The facts of this case are straight forward. Robinson worked for Shell for 12 years when he was fired in 1991. After his termination, he filed a complaint with the Equal Employment Opportunity Commission, claiming that Shell fired him because of his race. While that charge was pending, Robinson applied for a job with another company that contacted Shell for an employment reference. According to Robinson, Shell provided the company with false information and a poor reference in retaliation for his filing of the EEOC charge.
The lower court dismissed Robinson's case, finding that Title VII did not provide protection for former employees. The intermediate appeals court affirmed, stating that the term "employee" found in Title VII should be read restrictively because the types of practices protected by Title VII, such as hiring and firing, relate to current employment relationships, not post-employment relationships. This decision was at odds with the majority of other federal courts that addressed the issue, and, in light of this disagreement, the Supreme Court heard the case in order to resolve the issue.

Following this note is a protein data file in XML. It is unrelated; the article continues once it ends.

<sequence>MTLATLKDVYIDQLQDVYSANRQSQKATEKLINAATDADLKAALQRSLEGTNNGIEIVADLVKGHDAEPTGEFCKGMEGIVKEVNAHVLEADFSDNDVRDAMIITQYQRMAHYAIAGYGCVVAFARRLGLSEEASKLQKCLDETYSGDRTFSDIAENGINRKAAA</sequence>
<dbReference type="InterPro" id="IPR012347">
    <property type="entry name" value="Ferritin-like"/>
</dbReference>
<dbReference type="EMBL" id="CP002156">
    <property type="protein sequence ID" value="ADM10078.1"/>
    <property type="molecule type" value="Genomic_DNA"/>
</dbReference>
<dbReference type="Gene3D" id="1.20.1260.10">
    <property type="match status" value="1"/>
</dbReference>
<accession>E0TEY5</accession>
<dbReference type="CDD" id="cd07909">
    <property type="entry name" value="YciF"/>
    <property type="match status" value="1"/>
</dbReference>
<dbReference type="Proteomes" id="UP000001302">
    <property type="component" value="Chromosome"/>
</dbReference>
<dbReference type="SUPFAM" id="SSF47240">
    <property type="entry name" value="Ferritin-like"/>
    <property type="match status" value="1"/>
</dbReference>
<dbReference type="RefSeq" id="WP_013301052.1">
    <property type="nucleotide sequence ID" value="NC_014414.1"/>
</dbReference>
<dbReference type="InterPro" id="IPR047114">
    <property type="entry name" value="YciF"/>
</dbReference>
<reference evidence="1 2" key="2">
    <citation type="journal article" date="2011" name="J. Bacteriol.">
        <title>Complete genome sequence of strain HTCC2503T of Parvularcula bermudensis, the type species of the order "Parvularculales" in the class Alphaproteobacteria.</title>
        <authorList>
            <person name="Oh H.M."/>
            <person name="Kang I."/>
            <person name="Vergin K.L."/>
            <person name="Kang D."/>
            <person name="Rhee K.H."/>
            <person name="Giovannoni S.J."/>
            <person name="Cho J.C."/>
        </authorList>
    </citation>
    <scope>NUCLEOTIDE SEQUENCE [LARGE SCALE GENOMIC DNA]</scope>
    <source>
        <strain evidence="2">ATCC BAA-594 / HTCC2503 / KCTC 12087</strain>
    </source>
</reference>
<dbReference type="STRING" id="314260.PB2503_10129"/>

The Supreme Court found that the statutory language was ambiguous as to whether it included former employers. Not only did the statute not mention "former employees," the Court reasoned, but it also did not mention "current employees." Where the statutory language is ambiguous, noted the Court, it must look to the broader context of Title VII, as well as to the specific purpose of the anti-retaliation provision. The Court found that another section of Title VII allows former employees to sue for discriminatory discharge, and also that the specific purpose of the anti-retaliation provision is to promote unencumbered access to a remedy for discrimination. Given the broad meaning of the term "employee" in other parts of the statute and the remedial purpose of the anti-retaliation provision, the Supreme Court held that the term "employee" includes former workers.
Employers should carefully examine their procedures for giving out references regarding former employees. An employer that brings post-employment harm to a former employee may be sued not only for defamation, negligence or other state law torts, but also for retaliation in violation of Title VII.